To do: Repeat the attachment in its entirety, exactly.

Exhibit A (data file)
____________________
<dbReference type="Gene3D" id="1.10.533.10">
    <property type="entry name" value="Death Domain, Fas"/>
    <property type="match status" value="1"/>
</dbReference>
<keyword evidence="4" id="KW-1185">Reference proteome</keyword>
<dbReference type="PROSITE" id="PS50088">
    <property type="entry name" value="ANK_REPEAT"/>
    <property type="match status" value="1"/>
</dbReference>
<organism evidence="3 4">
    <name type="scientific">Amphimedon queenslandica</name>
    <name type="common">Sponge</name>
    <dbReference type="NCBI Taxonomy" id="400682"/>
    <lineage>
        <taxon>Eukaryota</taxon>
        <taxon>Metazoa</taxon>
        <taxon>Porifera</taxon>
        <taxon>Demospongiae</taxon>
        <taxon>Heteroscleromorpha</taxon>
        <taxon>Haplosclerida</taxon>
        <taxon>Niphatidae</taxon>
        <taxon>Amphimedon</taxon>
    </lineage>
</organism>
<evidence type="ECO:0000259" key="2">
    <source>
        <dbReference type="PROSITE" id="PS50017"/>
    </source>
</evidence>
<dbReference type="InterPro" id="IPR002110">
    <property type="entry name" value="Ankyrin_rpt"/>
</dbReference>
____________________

<dbReference type="Gene3D" id="1.10.533.10">
    <property type="entry name" value="Death Domain, Fas"/>
    <property type="match status" value="1"/>
</dbReference>
<keyword evidence="4" id="KW-1185">Reference proteome</keyword>
<dbReference type="PROSITE" id="PS50088">
    <property type="entry name" value="ANK_REPEAT"/>
    <property type="match status" value="1"/>
</dbReference>
<organism evidence="3 4">
    <name type="scientific">Amphimedon queenslandica</name>
    <name type="common">Sponge</name>
    <dbReference type="NCBI Taxonomy" id="400682"/>
    <lineage>
        <taxon>Eukaryota</taxon>
        <taxon>Metazoa</taxon>
        <taxon>Porifera</taxon>
        <taxon>Demospongiae</taxon>
        <taxon>Heteroscleromorpha</taxon>
        <taxon>Haplosclerida</taxon>
        <taxon>Niphatidae</taxon>
        <taxon>Amphimedon</taxon>
    </lineage>
</organism>
<evidence type="ECO:0000259" key="2">
    <source>
        <dbReference type="PROSITE" id="PS50017"/>
    </source>
</evidence>
<dbReference type="InterPro" id="IPR002110">
    <property type="entry name" value="Ankyrin_rpt"/>
</dbReference>